Skógar is an area that I hesitate to call a village because it's more like a cluster of tourist services by a big waterfall. Some people live there in farms, but I think the majority of the population are workers at the hotels, museum, and restaurants.
Skógar is the Icelandic word for "forest", and the waterfall there is immensely popular. Like many of the waterfalls in Iceland, this one has a perpetual rainbow, and it's tall, geometric cascade makes it one of the more beautiful of the easily accessible waterfalls in the south. It's impossible to miss it while driving on the main road, and most drivers stop there for a few minutes to get a nice snapshot.
For the more adventurous, Skógar is also the starting point for a popular hike to Þórsmörk. Climb the intimidating staircase to the top of the falls, go over the fence, and follow the path by the river. For about 27km, you can get a good sampling of every type of landscape in Iceland; Surging glacial rivers with impossibly tall prehistoric-looking waterfalls, jagged lava fields, snow, slush and absolute silence at the point where the two glaciers, Eyjafjallajökull and Mýrdalsjökull shake icy hands, steaming vents left over from the 2010 eruption, marshland, forest, and lush valleys...to name a few things.
It's pretty intense. But maybe I'll post about it later, since I never did get around to writing about that particular adventure.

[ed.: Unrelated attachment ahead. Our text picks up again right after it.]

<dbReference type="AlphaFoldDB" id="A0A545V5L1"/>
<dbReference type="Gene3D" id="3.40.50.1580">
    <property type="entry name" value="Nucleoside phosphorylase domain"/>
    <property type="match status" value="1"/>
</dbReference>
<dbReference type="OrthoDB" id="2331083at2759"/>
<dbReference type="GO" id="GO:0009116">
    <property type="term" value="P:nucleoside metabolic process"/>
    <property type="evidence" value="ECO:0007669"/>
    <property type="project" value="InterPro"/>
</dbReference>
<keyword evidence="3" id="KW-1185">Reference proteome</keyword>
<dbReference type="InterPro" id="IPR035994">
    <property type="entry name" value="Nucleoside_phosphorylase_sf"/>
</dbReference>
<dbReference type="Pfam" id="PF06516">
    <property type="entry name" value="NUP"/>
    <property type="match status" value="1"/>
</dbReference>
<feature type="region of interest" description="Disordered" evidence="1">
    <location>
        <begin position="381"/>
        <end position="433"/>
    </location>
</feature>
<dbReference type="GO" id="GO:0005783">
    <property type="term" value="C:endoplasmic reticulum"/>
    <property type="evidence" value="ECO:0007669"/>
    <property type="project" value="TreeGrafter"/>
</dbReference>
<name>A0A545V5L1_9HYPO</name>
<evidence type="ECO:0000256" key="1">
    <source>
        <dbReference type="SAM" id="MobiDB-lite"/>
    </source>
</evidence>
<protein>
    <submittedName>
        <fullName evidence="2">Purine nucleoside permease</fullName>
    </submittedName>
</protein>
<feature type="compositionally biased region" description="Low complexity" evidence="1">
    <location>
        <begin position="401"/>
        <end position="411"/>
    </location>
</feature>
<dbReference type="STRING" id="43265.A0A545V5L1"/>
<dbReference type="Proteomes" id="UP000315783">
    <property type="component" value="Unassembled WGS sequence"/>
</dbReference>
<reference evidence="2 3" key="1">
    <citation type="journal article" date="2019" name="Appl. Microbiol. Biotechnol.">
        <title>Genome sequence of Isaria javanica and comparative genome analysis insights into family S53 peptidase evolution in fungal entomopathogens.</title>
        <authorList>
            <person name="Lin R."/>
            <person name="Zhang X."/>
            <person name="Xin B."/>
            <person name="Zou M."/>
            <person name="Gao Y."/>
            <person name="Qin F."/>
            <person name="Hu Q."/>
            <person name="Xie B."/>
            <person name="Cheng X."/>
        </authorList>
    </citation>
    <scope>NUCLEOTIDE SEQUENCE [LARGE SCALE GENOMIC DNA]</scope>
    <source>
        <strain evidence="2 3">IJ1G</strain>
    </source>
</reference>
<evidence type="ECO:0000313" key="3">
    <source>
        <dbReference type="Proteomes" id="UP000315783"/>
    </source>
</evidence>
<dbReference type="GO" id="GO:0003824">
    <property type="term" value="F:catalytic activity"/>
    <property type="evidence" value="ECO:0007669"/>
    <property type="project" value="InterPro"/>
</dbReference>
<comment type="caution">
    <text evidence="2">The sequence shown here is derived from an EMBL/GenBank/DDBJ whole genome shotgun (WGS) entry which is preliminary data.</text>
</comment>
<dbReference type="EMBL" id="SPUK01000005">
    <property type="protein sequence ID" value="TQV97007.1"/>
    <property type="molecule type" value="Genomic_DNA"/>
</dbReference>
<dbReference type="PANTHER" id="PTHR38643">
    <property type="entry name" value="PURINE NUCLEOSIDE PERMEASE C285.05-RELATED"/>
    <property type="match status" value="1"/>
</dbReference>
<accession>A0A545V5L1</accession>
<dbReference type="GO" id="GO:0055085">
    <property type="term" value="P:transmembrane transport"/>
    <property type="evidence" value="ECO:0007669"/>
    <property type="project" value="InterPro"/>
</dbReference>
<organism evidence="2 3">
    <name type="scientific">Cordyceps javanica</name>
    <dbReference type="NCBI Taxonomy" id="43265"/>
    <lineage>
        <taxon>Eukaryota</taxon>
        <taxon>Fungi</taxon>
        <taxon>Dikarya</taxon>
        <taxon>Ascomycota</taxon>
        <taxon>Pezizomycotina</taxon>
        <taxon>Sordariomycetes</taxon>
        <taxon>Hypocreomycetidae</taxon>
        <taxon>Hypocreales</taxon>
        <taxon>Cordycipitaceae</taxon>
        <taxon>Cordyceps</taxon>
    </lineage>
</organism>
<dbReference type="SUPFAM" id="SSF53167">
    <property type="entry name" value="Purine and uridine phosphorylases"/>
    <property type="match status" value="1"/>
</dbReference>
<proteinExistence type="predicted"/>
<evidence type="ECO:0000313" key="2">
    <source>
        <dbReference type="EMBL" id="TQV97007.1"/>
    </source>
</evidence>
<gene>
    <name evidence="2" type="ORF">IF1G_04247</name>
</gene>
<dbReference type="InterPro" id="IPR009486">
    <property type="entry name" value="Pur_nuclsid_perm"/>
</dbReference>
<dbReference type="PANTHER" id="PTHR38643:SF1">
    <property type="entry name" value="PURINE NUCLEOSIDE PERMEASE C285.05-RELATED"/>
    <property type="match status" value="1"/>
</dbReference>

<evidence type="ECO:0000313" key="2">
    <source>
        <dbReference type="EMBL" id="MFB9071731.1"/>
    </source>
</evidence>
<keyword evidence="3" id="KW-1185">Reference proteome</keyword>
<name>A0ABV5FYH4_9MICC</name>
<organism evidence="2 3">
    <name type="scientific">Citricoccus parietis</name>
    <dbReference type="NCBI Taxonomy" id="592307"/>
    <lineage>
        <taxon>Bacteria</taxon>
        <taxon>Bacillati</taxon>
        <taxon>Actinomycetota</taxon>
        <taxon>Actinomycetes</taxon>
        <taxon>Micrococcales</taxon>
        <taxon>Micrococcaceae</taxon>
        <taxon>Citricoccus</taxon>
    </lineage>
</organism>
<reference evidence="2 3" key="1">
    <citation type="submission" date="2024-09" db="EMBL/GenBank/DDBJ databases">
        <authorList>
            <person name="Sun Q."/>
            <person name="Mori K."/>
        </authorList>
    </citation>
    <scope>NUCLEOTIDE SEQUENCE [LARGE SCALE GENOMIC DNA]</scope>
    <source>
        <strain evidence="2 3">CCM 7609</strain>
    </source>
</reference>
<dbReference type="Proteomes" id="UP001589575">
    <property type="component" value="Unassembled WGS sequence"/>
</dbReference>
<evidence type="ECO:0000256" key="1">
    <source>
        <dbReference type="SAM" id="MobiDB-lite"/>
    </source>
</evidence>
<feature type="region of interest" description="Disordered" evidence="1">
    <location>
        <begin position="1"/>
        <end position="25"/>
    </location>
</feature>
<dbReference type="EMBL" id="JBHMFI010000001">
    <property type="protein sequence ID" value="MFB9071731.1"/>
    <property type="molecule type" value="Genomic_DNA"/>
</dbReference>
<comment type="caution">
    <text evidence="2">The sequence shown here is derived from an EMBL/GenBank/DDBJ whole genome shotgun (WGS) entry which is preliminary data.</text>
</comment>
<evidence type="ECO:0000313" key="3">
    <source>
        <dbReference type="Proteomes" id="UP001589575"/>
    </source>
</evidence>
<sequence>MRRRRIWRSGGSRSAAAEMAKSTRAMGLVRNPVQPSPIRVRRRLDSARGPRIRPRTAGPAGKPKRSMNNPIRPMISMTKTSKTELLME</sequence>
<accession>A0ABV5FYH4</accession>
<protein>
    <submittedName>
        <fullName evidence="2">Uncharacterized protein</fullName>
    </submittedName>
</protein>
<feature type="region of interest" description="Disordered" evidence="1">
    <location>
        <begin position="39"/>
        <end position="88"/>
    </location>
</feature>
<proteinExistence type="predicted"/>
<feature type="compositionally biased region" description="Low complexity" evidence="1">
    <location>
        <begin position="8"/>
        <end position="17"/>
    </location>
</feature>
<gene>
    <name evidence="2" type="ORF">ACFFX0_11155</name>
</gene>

Skógar is, of course, home to a museum called Skógasafn. ("Safn" is the Icelandic word for "collection" and is often tacked onto the end of words to describe it as a museum, but it can also be used to describe any type of collection. For example, the word for "library" is "bókasafn", or a "book collection". If you're concerned with pronunciation, the "fn" combination makes a "p" sound. Saying "sap" like from a tree is pretty close.)
Skógasafn is the result of a labor of love by a gentleman named Þórður Tómasson, who has been collecting objects in the area for about sixty years. He's written several history books, as well, which you can purchase at the museum, but they are pretty useless if you don't understand Icelandic.
Entrance fee is 1250ISK for adults, and 1000ISK for students and seniors. Children from 12-15 are 500ISK, and under 12 are free. This includes the transportation museum and settlement area.